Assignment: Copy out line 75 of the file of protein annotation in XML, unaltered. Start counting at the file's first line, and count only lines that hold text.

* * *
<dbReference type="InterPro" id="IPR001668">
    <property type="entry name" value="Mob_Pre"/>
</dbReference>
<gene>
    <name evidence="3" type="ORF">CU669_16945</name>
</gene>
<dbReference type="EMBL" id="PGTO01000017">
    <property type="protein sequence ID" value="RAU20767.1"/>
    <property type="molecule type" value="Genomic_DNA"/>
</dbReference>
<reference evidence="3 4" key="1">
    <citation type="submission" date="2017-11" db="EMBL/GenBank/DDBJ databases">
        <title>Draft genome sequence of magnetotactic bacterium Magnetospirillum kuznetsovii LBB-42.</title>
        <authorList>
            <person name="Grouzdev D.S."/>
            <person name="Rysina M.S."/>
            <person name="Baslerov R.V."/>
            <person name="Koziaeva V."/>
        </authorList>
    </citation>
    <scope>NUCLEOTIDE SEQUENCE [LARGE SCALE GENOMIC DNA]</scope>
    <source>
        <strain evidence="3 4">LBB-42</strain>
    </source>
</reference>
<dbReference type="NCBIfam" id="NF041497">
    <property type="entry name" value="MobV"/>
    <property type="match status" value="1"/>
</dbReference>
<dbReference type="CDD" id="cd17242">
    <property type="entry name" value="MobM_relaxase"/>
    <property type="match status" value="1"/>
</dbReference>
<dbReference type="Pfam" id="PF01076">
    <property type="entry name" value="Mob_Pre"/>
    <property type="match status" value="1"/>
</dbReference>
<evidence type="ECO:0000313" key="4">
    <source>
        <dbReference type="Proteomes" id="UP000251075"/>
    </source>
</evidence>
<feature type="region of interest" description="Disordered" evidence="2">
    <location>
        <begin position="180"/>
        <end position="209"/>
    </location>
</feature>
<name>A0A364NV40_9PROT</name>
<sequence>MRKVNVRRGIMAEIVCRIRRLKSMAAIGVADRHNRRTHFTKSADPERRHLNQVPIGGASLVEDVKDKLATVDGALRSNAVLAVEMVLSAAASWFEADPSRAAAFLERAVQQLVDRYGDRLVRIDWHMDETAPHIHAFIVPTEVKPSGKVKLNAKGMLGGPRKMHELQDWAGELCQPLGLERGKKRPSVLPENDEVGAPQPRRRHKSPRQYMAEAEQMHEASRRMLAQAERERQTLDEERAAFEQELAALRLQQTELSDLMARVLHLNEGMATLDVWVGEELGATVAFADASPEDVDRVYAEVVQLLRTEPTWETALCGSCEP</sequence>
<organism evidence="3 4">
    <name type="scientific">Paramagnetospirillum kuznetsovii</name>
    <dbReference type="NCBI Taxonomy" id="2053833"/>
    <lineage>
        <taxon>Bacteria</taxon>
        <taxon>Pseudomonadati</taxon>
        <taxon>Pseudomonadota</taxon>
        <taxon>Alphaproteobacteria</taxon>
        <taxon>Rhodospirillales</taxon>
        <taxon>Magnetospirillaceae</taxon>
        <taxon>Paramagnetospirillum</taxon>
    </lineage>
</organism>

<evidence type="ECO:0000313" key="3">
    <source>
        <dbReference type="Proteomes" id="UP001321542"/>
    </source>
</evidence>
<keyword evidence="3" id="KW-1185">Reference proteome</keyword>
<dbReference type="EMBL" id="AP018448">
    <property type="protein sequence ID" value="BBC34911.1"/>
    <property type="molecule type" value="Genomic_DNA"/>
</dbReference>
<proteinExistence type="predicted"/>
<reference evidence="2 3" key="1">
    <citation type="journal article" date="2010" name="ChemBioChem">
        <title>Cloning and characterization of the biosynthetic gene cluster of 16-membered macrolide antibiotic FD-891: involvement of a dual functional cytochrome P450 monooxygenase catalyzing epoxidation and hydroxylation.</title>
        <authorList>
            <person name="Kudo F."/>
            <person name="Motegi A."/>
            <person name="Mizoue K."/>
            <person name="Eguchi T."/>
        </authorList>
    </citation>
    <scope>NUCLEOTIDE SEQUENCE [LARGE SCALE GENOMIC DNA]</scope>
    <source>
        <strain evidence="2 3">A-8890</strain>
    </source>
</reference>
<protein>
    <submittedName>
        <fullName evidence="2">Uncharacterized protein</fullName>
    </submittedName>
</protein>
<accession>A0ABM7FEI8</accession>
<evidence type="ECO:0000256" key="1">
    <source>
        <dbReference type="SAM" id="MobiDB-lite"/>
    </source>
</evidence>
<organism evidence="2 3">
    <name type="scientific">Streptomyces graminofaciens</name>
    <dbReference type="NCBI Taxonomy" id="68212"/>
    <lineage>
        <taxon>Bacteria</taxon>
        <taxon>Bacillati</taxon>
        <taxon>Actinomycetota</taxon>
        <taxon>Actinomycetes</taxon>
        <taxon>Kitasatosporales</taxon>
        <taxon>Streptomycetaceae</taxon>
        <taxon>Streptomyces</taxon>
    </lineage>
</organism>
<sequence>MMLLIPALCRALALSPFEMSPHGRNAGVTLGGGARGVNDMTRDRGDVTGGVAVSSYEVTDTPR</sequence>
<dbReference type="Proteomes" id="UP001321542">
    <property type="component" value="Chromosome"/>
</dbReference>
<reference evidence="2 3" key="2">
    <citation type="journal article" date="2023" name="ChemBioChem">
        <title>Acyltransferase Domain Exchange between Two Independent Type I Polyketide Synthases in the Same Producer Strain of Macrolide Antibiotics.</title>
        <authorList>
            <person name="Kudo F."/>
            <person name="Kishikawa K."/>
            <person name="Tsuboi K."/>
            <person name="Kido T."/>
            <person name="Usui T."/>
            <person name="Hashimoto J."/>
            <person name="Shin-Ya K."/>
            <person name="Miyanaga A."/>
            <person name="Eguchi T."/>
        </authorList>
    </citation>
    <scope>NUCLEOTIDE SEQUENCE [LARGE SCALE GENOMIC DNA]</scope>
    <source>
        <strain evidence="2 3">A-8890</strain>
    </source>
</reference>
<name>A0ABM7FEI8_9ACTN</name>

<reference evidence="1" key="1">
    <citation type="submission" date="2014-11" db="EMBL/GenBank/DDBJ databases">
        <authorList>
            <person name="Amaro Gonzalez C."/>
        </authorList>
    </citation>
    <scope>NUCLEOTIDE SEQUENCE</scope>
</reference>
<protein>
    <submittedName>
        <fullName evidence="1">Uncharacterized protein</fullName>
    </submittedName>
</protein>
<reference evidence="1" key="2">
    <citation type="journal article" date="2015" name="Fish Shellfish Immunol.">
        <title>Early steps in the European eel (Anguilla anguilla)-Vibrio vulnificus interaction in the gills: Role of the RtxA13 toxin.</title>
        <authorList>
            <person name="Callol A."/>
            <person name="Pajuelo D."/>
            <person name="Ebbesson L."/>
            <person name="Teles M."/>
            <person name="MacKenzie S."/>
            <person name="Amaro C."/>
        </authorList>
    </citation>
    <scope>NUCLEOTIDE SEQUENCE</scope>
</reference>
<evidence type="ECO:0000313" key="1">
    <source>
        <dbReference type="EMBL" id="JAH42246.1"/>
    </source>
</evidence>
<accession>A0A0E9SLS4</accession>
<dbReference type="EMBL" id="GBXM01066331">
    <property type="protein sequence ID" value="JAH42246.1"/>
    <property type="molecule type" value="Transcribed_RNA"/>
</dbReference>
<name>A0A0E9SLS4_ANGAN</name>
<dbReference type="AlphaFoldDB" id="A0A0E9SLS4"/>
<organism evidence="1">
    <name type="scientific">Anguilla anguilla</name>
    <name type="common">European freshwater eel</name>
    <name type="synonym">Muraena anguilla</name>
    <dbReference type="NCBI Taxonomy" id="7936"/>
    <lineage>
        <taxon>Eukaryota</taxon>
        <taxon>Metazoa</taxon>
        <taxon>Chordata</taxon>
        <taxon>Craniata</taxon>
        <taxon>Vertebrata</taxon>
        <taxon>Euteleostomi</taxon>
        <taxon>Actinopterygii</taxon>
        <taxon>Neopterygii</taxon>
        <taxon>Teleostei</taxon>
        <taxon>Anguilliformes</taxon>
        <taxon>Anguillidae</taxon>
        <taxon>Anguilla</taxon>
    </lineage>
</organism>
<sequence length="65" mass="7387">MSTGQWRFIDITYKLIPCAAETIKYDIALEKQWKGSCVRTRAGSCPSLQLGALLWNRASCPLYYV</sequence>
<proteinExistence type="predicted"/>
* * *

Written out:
<reference evidence="2 3" key="1">